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Merrick Garland Announces Arrests of Multiple Chinese Spies & Officials

Prosecutors allege a pattern of bribery, espionage, and threats spanning more than a decade

The U.S. Department of Justice (DOJ) has arrested multiple Chinese nationals, alleging criminal activity that spawned more than a decade.

A federal complaint was unsealed Oct. 24 charging two intelligence officers with the People’s Republic of China (PRC) with attempting to obstruct a criminal investigation into the PRC-based company Huawei.

Federal prosecutors argue that, in 2019, the pair recruited a U.S. government employee to steal confidential information to provide to the PRC. However, the individual they recruited was actually a double agent working on behalf of the FBI.

“As the complaint alleges, the defendants paid a bribe to the double agent to obtain non-public information, including files from the US Attorney’s Office in the Eastern District [of New York],” U.S. Attorney General Merrick Garland told reporters during a press conference about the arrests.

The double agent gave the Chinese intelligence officers documents that appeared legitimate, but were actually prepared by federal officials. At no time during the investigation was sensitive information provided to the PRC.

“This was an egregious attempt by PRC intelligence officers to shield a PRC-based company from accountability and to undermine the integrity of our judicial system,” Garland said in prepared remarks.

Garland, who was joined by Deputy Attorney General Lisa Monaco, FBI Director Christopher Ray, and Deputy Attorney General Lisa Olson, said the DOJ is also charging four separate individuals — including three PRC officers — with conspiring to act in the U.S. as legal agents on behalf of a foreign government.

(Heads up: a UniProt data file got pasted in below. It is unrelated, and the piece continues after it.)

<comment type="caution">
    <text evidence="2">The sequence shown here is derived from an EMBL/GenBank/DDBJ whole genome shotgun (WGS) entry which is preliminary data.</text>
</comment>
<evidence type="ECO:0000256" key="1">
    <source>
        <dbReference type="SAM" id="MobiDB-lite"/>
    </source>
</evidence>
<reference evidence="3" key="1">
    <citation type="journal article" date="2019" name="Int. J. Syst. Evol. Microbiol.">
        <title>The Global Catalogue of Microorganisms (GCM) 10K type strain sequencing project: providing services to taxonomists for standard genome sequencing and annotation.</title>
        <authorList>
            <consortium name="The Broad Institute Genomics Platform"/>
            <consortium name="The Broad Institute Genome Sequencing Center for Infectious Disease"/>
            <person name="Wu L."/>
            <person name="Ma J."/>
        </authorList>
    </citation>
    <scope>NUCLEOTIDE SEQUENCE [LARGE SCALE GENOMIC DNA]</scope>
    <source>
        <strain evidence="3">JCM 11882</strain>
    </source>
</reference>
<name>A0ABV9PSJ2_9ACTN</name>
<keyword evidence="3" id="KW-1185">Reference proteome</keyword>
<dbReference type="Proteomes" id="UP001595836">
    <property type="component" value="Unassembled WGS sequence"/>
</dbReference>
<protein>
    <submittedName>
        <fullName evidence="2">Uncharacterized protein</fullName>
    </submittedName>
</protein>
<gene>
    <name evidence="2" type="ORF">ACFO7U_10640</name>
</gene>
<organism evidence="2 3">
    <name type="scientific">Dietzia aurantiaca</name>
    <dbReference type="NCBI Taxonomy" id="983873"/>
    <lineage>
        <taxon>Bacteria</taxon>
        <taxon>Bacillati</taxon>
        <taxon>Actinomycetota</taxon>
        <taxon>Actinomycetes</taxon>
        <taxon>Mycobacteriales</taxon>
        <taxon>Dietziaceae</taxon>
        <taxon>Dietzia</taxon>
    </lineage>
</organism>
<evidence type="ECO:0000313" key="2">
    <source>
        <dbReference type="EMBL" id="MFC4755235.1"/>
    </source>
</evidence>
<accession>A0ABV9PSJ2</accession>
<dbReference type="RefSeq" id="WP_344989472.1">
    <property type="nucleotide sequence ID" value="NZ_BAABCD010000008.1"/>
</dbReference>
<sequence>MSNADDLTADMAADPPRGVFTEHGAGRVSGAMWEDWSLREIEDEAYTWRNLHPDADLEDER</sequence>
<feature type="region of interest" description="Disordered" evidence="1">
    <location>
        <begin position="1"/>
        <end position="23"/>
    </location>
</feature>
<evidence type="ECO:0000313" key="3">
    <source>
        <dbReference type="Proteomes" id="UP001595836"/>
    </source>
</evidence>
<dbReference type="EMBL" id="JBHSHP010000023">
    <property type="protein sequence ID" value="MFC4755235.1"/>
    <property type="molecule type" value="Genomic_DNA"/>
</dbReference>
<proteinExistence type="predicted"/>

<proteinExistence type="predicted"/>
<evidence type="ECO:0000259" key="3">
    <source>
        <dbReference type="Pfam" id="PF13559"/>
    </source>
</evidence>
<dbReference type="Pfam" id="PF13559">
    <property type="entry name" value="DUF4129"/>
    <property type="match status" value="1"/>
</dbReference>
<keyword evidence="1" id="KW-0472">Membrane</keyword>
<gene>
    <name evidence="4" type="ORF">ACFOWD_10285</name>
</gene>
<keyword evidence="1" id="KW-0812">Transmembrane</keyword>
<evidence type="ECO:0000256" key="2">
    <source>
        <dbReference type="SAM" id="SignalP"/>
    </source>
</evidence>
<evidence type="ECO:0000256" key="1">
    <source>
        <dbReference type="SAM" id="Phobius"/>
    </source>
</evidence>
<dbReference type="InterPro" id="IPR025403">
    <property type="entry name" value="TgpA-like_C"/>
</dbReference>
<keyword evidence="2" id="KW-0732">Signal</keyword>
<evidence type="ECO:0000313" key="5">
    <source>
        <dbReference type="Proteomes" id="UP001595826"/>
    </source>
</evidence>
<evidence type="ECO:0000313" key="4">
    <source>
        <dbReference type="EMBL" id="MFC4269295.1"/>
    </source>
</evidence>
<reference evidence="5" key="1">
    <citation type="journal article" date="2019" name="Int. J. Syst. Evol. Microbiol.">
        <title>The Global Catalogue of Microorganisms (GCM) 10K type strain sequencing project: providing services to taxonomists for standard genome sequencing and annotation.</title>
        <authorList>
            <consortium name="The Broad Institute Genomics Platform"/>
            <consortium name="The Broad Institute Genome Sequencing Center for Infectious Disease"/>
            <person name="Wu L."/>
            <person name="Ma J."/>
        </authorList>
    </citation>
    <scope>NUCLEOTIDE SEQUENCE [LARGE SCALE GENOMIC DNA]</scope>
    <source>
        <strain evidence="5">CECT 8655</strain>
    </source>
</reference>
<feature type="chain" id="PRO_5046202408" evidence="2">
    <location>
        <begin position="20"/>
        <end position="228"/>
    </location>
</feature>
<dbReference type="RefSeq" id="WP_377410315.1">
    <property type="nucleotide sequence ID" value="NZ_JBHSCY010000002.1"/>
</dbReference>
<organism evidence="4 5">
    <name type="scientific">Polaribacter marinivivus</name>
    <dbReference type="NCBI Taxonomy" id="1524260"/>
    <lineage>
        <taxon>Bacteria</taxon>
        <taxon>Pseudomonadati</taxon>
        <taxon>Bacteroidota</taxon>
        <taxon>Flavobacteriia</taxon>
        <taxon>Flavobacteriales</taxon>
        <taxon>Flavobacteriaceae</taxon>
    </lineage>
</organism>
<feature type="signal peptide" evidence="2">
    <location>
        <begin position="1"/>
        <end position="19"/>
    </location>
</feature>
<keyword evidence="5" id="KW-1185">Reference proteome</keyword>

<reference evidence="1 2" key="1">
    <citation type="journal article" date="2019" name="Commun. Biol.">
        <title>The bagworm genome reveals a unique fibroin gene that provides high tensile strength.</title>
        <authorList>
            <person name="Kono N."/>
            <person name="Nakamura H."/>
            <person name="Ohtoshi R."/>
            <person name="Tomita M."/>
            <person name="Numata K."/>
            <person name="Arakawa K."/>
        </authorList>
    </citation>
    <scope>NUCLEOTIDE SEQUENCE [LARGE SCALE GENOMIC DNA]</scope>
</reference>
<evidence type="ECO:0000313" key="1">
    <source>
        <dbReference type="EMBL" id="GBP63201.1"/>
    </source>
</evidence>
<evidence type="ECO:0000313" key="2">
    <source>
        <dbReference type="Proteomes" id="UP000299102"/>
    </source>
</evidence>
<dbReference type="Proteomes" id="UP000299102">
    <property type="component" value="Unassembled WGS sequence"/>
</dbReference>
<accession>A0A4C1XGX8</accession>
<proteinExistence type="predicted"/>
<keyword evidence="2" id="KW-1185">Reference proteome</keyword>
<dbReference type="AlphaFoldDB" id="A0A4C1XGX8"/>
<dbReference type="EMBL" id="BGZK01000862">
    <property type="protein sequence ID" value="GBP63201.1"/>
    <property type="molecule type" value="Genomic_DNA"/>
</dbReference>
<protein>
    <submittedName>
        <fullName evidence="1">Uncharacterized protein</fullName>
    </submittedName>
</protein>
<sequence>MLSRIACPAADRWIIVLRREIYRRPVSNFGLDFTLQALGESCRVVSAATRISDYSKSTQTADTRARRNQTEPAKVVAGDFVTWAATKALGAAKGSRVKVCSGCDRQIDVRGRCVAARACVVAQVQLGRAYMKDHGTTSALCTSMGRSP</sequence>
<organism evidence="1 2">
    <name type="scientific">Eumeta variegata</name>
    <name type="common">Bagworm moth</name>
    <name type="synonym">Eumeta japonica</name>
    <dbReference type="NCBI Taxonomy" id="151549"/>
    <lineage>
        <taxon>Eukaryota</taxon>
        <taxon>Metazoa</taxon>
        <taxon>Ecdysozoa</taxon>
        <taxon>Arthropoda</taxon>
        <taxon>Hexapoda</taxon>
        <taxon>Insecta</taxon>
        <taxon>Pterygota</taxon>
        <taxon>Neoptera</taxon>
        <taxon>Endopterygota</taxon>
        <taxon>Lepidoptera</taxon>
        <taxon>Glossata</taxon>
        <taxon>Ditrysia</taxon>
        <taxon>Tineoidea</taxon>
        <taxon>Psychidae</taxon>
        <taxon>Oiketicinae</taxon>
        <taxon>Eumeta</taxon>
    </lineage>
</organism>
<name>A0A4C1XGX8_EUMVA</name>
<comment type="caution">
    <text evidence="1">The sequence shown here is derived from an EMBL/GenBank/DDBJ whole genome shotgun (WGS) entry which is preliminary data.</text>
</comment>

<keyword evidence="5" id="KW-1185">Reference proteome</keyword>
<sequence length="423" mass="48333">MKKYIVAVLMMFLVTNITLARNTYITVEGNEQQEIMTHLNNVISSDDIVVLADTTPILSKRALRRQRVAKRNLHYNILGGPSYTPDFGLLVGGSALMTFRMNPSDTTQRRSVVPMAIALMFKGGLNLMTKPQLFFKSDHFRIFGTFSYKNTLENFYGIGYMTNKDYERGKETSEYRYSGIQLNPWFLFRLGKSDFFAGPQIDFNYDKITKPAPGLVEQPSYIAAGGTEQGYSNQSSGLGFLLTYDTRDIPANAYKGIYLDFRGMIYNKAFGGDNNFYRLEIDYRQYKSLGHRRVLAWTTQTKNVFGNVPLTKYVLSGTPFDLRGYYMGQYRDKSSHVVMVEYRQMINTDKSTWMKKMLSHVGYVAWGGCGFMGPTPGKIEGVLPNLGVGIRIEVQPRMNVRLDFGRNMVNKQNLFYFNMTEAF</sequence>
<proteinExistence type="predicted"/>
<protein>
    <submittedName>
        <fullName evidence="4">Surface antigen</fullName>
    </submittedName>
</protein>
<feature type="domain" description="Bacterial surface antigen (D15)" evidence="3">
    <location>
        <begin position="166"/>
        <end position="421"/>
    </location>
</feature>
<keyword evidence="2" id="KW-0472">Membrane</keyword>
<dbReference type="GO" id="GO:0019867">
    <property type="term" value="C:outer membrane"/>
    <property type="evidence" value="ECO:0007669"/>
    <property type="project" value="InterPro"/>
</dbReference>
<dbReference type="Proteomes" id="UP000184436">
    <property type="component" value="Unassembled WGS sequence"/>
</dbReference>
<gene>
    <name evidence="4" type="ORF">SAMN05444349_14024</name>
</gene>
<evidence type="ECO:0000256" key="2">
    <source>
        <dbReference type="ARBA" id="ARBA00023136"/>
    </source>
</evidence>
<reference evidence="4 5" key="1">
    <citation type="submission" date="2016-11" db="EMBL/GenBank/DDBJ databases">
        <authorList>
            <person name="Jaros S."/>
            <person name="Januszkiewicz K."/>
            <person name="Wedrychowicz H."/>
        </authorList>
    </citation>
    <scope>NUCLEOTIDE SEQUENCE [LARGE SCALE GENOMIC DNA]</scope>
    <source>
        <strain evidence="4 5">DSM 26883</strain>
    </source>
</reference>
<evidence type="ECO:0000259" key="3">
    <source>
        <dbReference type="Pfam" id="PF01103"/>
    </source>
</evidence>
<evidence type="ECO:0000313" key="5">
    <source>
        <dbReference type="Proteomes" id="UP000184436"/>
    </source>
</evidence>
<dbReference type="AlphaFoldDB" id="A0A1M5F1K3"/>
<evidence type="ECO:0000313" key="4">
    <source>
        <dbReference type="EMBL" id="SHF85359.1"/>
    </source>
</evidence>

Monaco told reporters that agents attempted to bribe and obstruct the criminal prosecution of “a global telecommunications company” headquartered in China.

“This case exposes the interconnection between PRC intelligence officers and Chinese companies, and it demonstrates once again why such companies, especially in the telecommunications industry, shouldn’t be trusted to securely handle our sensitive personal data and communications,” Monaco said.

Federal officials also say between 2008 and 2018, the group used the cover of a Chinese Academic Institute (possibly the Confucius Institute) to co-opt Americans, using them to acquire technology and equipment to send to China. Prosecutors also say the Chinese government sought to quell protests in the U.S. that would have been embarrassing for the Chinese government.

Garland said the PRC has a history of targeting political dissidents in other countries. He said the Chinese spies in federal custody ran harassment campaigns, surveilled, and intimidated victims, hoping to coerce them to return to China. They also threatened and harassed the dissidents’ family members, both in the U.S. and in China, according to the complaint.

One victim says the PRC forced his nephew to travel from China to the U.S. to relay the PRC’s threats face-to-face. PRC officials also filed frivolous lawsuits against the victim and his son, promising “endless misery” for him to defend himself.

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